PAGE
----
Algebra Review - Systems of Equations

1. Comparing Expressions and Graphs

When you need to get your computer fixed or house cleaned, you encounter various rates and costs. Some say something like $10 plus $2 per hour or $5 plus $3 per hour. Comparing expressions with algebra helps see which one saves the most money depending on the amount of time you expect it to take.

Example: Two companies offer to clean your house. Their rates are shown below:
        Group A - $7 plus $3 per hour
        Group B - $10 plus $2 per hour

Then make a similar table below - plotting various hours.

Number of hours
h

Cost of Group A
7 + 3h
Cost of Group B
10 + 2h
1 10 12
2 13 14
3 16 16
4 19 18
5 22 20

Now look at the table. If you need to clean for 2 hours, Group A would be cheaper. However, if you need to clean 3 hours, both Group A and Group B offer the same value. However, if you need to clean 4 hours or more, Group B would cost the least.

You can graph both equations on the same graph to compare, also. I do not have a graph available, but there should be two lines with different slopes. Where they intersect will be where they cost the same. If a line is below another, that line is cheaper, and so on.


2. Finding Points of Intersection

Find the intersection points of the following equations:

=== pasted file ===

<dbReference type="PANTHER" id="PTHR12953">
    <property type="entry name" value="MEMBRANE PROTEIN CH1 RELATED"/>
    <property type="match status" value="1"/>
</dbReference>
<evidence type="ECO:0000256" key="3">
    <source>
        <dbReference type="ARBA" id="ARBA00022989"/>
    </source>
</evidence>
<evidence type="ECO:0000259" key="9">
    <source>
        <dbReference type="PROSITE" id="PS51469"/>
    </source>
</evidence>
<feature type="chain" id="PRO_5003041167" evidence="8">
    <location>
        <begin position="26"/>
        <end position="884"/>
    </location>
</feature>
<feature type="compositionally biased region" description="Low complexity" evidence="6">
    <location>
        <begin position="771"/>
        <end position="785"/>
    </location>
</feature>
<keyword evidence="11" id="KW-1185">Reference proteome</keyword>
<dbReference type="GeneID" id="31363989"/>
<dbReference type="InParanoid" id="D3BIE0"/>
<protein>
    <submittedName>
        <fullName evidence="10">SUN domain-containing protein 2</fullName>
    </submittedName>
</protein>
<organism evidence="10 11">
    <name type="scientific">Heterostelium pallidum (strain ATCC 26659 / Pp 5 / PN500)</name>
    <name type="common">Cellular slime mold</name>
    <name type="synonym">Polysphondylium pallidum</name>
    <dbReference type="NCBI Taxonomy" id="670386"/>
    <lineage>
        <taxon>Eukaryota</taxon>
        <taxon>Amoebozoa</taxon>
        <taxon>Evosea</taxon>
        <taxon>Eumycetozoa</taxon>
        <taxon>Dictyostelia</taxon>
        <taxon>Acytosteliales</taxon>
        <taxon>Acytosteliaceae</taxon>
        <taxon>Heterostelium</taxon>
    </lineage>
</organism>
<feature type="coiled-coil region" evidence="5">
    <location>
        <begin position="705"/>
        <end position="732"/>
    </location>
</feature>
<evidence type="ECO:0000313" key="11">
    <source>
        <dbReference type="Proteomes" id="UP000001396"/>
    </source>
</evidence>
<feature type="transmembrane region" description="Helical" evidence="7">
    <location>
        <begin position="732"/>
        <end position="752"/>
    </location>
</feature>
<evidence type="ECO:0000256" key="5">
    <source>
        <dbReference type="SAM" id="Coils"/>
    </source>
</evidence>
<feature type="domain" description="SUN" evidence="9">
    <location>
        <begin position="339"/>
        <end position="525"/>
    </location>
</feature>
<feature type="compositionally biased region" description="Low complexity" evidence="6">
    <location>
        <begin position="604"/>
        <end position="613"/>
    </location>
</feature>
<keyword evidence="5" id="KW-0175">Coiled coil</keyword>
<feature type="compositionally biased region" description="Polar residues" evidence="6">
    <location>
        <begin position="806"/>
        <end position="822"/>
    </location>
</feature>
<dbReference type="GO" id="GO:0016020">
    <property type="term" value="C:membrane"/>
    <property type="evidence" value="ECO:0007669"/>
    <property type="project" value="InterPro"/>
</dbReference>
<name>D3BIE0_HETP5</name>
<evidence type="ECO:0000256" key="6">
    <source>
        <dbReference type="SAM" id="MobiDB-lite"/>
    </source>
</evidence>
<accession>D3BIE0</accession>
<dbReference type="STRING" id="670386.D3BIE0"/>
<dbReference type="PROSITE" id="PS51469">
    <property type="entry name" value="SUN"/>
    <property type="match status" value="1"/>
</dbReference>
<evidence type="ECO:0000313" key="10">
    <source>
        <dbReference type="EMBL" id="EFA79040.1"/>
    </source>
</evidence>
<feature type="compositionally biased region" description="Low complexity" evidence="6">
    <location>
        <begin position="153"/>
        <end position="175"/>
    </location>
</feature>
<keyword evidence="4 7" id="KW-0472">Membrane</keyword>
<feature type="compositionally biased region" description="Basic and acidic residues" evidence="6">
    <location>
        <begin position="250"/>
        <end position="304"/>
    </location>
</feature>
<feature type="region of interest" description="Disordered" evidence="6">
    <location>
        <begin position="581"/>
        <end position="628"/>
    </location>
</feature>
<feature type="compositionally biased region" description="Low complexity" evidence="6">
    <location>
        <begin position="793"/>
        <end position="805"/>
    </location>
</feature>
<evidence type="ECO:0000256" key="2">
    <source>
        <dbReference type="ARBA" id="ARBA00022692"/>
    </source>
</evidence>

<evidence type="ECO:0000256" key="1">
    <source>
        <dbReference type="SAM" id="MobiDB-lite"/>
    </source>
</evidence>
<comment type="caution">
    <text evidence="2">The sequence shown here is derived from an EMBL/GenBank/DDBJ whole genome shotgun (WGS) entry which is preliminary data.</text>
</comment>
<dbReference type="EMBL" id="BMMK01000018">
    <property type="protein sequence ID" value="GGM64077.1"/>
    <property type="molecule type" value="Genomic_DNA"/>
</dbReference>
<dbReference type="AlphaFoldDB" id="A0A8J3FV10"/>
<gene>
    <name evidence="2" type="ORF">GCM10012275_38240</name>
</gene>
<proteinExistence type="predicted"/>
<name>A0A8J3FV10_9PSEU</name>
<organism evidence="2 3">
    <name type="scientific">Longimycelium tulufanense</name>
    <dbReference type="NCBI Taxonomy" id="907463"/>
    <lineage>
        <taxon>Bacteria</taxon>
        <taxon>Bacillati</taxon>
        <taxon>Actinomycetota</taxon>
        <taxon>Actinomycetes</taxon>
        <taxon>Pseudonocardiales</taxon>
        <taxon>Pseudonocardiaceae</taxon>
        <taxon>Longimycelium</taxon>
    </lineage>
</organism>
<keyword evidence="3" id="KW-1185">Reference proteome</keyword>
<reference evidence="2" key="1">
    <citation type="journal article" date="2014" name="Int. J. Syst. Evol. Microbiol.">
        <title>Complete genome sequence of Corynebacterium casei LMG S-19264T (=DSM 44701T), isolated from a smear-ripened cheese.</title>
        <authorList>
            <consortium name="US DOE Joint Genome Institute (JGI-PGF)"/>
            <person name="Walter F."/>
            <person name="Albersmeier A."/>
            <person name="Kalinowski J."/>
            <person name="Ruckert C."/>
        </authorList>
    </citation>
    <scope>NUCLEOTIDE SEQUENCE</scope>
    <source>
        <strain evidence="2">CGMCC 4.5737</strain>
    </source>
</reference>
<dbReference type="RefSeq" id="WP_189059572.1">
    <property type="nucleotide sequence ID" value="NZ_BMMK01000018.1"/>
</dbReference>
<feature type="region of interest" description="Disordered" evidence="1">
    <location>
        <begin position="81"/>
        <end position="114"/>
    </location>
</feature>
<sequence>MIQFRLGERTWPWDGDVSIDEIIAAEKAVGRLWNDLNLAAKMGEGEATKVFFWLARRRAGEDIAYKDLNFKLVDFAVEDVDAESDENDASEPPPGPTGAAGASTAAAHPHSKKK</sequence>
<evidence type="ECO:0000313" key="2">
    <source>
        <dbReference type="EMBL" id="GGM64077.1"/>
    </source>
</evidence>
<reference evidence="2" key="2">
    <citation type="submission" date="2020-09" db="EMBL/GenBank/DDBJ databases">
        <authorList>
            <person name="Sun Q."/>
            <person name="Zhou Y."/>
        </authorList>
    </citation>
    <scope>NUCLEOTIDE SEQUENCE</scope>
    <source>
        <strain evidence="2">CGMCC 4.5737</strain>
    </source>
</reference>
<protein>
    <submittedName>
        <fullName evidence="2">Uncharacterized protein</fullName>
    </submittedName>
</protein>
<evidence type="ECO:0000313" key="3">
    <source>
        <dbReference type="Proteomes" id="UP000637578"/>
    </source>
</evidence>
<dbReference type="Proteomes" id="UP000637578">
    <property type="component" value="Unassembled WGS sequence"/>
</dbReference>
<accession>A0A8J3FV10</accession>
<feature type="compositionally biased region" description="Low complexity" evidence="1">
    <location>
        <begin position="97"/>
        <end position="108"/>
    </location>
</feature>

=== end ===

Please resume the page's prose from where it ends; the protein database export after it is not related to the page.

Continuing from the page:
y = -2x + 3
        y = .5x - 2

First graph it:
You can see they intersect at (2,-1). That's basically how you use this method. To be sure your intersection point is correct, plug the point back into the equations and see if they come out equal.

If the slopes are parallel (the coefficients of the x variables), then the lines will never intersect.

If you have something like x + 2y = 6 and 3x + 6y = 18, notice you can simplify the second equation by dividing three on both sides to get x + 2y = 6. Since both equations are the same, the lines will have an infinite number of intersections since they lie on top of each other.


3. Simultaneous Equations with Substitution

Direct Substitution - This is directly substituting a number into an equation to solve for the unknown.

y = 5 + 4x
y = 17

17 = 5 + 4x Substitute y = 17 into the first equation.
12 = 4x Simplify and solve.
 x = 3  

Indirect Substitution - This is rewriting the equation so you can plug it in and solve for two variables.

x + 2y = 6
2x + 3x = 8

x + 2y = 6 Pick the simpler looking equation and solve for any variable; here we choose to solve for x.
x = -2y + 6  
   
2(-2y + 6) + 3y = 8 Now plug that into the second equation.
-4y + 12 + 3y = 8 Simplify.
-y = -4
y = 4
Solve.
   
x + 2(4) = 6
x = 8
Plug the y into one of the equations to solve for x.
   
Now you have x = -2 and y = 4

Elimination - This is when you eliminate one variable by adding the equations together and solving for the remaining unknown.

a + b = 8
a - b = 4

a + b = 8
a - b = 4
See how adding +b and -b cancels them out?
2a = 12 Simplify and solve.
a = 6  

You can always modify equations by multiplying/adding/etc. on both sides in order to eliminate one variable.

2a + b = 8
a - 2b = 4

2a + b = 8
a - 2b = 10
You can multiply the first equation by 2.
4a + 2b = 16
a - 2b = 4
Hey! Now you can eliminate 2b!
5a = 20
a = 4
Solve and you are done.

4. Rate and Mixture Problems

If you want this info, tell me and I will work on it. :)

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